Tuning a bicycle is less like fixing a household appliance, and more like tuning a musical instrument. It requires the mechanic to have certain concrete technical skills, but also a good ear, a judicious touch and not a small amount of finesse.
Although the term “bike tune-up” is ubiquitously used in bicycle shops across the country, there is no standardization for what such service should entail. A $25 air-and-oil “tune-up” at one Chicago-area bike shop may be a “free courtesy service” at another.
Since bike tune-up services and fees associated with them vary from shop to shop, make sure you ask about not only the price, but what is included. The quality of service, workmanship and labor guarantees are also important.
Some shops have a a fee for a tune-up, but then tack on additional labor for replacing cables, brake pads or additional accessories. Other shops (ours included) have a tiered system of services, each of which carries a comprehensive fee that includes all labor necessary to complete the job.
At Cosmic Bikes, our three tiers of service –Full Tune Up, Deluxe Tune Up and Complete Overhaul– are recommended based on the condition of the bike when you bring it in, the degree to which different parts are worn, and how you plan to use the bike.
So, what should an excellent bike tune-up include?
For most heavily used urban bikes, or bikes that have not been serviced in a long time, we recommend the Deluxe Tune-Up. Your bicycle will get the mechanic’s undivided attention for the average of 2 hours. After going over the bike with you, recommending replacement parts, and writing up the cost of the repair, the mechanic will take your bike through the following procedure:
Drivetrain. People who use their bikes heavily find that parts of the drivetrain need to be replaced periodically. If the chain is worn, no amount of lubrication will restore it to its original functionality. Sometimes a worn chain contributes to excessive wear on the rear cassette, and, in extreme cases, front chainrings. Any worn parts will be removed at this point. The labor for servicing and replacing these parts is included in the Deluxe Tune-Up.
Cleaning and degreasing. Your bike will be cleaned from top to bottom. Any drivetrain parts not being replaced (chain, cassette/freewheel or chainrings), plus derailleurs, brakes and rims will be thoroughly degreased and dried, or replaced with new parts as needed after the bike is clean. The chain and other key parts of the drivetrain will be treated with a high-quality lubricant.
Wheels. After your bike has been cleaned, we will move on to the wheels. We’ll adjust the external tension on the bearings of both wheels, and dish the wheels, which involves aligning the rims perfectly in relation to the hub. Finally, we true the wheel by precisely tensioning the spokes to make sure the rims are straight and will stay that way. A typical wheel truing operation may require a few hundred minuscule turns with a truing key.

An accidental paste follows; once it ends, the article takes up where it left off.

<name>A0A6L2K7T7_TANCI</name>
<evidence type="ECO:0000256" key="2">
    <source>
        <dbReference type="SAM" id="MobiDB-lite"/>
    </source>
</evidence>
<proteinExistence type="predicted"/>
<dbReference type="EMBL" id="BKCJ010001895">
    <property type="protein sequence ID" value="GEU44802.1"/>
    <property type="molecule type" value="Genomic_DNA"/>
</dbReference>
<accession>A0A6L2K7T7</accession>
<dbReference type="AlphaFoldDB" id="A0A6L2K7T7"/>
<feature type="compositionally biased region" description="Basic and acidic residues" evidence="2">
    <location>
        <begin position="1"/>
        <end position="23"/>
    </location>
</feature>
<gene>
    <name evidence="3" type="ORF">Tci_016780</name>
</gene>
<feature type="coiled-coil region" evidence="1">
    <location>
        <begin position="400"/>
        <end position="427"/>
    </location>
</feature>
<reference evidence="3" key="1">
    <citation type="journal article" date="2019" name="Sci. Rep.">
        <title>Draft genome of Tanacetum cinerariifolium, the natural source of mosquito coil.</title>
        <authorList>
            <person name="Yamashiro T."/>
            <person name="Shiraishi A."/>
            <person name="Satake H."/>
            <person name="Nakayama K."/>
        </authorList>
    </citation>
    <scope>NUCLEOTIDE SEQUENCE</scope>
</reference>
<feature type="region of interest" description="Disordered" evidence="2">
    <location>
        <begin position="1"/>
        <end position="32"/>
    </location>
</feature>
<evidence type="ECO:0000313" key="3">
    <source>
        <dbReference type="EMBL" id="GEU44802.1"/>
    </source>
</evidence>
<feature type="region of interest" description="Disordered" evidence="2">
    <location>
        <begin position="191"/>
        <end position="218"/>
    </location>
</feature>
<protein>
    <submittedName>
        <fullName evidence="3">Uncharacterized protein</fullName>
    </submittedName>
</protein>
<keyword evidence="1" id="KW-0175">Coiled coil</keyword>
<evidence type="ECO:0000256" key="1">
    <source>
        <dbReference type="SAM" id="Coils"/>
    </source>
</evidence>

Headset and bottom bracket. Next, we adjust the external tension on the bearings inside the headset (which controls your steering, and is located between the handlebar and the fork of your bike) and the bottom bracket (which bears most of your pedaling force, and is located inside the shell between the crank arms). These bearings, along with the wheels, take a real beating even during normal riding, and the correct tension on these bearings will maximize their lifespan. Even newer sealed bearing systems require servicing, including making sure that they are properly and securely retained, and some have a degree of adjustability.
Gears and Brakes. Along with wheel-truing, this is the most “touchy-feely” part of the tune-up. The mechanic will spend considerable time coaxing these parts into perfect adjustment. If necessary, cables, housing and brake pads will be replaced. The brakes will be aligned with the rims, and –in the case of rim brakes– “toed” (pads angled inward slightly) to prevent squeaking. The mechanic will adjust the cable tension and the position of the brake arms to make your rear brake quicker and stiffer, and your front brake a little softer, so you don’t go flying over the handlebars when you brake. (Note: Bleeding of hydraulic brakes is a separate service.)
The mechanic will also replace and/or lubricate the derailleur cables, set the cable tension and adjust positioning of derailleurs for accurate shifting, and set the limit screws on the derailleurs. This is to ensure that the chain doesn’t skip off the cogs under normal operation.
Safety Check. The mechanic will fill up the tires to recommended pressure, and check the safety and secure attachment of all the parts and accessories on you bike, making sure that nothing is worn or loose, or could contribute to an accident or fall.
Test Ride & Re-Check. Finally, the mechanic will test ride your bike to check if all that work has paid off. Any problems will be corrected, and then a bike will be double-checked by a second technician.
Guarantee. This tune-up includes a 90-day labor guarantee, during which time we will perform all covered corrections or adjustments free of charge.
I cannot emphasize enough that every bike shop has their own set of services which fall under the heading of “bike tune-up”. Therefore, when you compare shops, services and pricing, it is more important to establish what is included than simply asking for the price. See this post for other important questions to ask before getting a bike tune-up.